We have a Tabbed Section titled “Distance Learning” that will have lots of links that you can click on and use. This is not meant to replace your child’s curriculum. It can be used if your school hasn’t put out their distance learning plan yet, or for something they find interesting. Some teachers may even have Zoom meetings, if we know of any, we will post them. Click here to go to the Distance Learning Resource List.

4. How to talk with kids about this

Though it was many moons ago; as a teacher I always began by asking students what they already knew about a topic. I use this in times of harder conversations as well.  Using what they know to begin our conversation, helps us to clear up any misconceptions and hearing them speak reminds us to keep our information geared to their age appropriately. Keeping a neutral tone alongside straightforward language helps their brains process what you are saying. They have big feelings about not being in school, social distancing and you do too. Remember they react not just to your words, but the way you say them. Here are two different scenarios and what I said to my children about them. Side note- I altered a couple of words so you can see how you could adapt it to your situations.

Language Around School Closure

All three of my kids (ages span across all of elementary school) have heard of school closures. They are wondering if they will have one too. Anxiety can run high in situations of uncertainty for anyone. We have to get comfortable with being uncomfortable. I acknowledged their question, “I hear you. You are wondering if you are going to have no school. It feels different than a snow day, doesn’t it? (they nodded but I didn’t pause). It may sound strange, but I know a lot of times you want to know how you can help make a difference in this world. I’ve seen you (insert something proactive, positive, encouraging that they’ve done). This is one of those times. As of now, you have school. If that changes you will be part of helping Maine stay healthier (here my 11 y.o. son interjected his understanding of ‘flattening the curve’ to help keep hospitals from getting overwhelmed). Yes, you are right, and if we have a closure, you will have a regular schedule that we will make together. I remember you wanted to learn more about (insert a subject, topic, project idea, here) and we may get that opportunity. Does this help answer your feeling? What other questions do you have?”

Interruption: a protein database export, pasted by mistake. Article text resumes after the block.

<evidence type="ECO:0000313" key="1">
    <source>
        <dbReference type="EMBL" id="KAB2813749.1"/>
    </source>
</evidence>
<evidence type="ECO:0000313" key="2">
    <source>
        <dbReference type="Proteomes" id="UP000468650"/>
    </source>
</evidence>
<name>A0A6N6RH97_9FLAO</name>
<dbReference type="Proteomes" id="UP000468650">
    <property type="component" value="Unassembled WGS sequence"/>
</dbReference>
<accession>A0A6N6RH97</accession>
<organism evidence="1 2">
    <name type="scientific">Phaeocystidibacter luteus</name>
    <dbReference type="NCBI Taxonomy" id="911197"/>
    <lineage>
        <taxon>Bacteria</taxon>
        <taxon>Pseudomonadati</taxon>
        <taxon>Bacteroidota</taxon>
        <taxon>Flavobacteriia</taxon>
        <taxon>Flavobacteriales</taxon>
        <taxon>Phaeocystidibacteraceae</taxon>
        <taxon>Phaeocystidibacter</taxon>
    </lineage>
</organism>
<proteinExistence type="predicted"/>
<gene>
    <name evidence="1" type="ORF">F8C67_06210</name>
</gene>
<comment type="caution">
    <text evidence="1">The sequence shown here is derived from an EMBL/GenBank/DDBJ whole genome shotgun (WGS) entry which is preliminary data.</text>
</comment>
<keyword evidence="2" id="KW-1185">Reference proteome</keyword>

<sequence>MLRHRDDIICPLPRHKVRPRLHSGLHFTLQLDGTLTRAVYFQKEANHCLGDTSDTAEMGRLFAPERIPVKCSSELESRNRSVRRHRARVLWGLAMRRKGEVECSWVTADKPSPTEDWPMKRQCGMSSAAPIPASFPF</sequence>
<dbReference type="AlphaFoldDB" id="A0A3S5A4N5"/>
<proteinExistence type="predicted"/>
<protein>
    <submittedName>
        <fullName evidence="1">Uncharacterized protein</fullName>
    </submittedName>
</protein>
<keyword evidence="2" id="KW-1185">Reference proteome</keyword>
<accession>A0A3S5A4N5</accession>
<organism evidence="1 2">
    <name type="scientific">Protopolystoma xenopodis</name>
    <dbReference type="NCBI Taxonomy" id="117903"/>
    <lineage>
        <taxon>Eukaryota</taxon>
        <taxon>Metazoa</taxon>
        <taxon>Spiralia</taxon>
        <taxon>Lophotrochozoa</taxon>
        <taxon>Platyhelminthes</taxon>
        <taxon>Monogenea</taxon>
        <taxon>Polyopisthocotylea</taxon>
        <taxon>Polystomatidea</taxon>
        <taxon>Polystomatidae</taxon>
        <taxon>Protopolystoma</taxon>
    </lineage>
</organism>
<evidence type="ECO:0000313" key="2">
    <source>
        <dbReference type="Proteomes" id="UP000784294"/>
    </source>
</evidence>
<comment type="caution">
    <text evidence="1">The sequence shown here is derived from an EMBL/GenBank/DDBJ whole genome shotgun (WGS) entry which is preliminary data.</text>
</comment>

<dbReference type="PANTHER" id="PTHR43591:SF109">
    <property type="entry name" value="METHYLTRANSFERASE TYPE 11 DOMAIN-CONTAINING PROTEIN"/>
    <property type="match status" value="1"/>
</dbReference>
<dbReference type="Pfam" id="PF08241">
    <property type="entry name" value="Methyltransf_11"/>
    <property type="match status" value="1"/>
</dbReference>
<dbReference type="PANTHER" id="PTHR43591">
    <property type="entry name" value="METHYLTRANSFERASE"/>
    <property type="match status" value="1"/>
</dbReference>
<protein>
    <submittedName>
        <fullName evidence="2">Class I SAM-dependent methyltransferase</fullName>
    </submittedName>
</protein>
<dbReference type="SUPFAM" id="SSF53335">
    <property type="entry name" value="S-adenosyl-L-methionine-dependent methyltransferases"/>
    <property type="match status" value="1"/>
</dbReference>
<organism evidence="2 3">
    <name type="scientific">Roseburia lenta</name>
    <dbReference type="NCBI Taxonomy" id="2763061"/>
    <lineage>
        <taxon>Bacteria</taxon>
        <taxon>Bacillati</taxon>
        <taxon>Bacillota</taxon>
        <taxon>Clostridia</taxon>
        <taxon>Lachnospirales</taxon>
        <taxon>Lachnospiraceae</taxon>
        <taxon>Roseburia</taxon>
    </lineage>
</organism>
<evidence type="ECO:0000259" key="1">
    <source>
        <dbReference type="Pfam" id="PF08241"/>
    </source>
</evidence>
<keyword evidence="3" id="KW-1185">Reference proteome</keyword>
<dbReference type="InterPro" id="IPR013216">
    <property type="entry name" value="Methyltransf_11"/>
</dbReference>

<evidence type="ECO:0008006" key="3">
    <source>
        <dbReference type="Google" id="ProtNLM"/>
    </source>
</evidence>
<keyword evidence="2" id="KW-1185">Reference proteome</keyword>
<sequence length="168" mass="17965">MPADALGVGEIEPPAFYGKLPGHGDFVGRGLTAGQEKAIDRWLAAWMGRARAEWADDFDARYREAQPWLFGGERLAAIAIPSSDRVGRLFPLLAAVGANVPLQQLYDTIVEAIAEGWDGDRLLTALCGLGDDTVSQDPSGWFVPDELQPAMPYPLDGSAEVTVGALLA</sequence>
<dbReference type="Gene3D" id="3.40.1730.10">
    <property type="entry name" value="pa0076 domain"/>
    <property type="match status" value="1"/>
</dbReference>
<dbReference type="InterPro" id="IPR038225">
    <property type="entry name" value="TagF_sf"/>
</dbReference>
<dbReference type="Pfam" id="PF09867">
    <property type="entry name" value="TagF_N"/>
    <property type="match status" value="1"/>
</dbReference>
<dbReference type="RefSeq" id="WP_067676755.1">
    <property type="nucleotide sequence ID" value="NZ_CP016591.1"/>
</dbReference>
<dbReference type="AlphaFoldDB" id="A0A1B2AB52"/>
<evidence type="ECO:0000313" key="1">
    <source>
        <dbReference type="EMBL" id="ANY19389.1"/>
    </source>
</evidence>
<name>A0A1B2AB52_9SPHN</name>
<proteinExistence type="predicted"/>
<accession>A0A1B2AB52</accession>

Language Around Elderly/Family Members

Sometimes we think we have to make everything right. We can’t. But we also can’t make it a doomesday scenario. Some families have members they won’t be able to see in person. This feels scary. Here is how I walked my 7 year old through a rough patch. She knows she herself is likely to survive. But what about their other relatives?  Acknowledge their fears. Using language such as “I hear you. You’re concerned about what happens if Grammy gets this virus. She’s so loved by you. I know that Grammy is taking of herself by doing (insert what you know). It’s hard that we can’t see her right now, isn’t it? I bet we can set up a phone call or face time chat with her. You can show/tell her all about (something child is doing). I bet you’ll make her day. Does that answer your question?/Do you have any other questions? ” They will absolutely tell you if its not resolved. This method is one of many as it acknowledges the fear, normalizes it and moves the child in a direction where they  feel proactive instead of helpless.

Have questions, want to share a cool resource? Tell us below and we will check it out. We are here for you. Be well.


2 Responses

    1. PortlandKidsCalendar

      Thank you! We want to ease children’s big feelings around this and respect where they are coming from. So glad you liked it.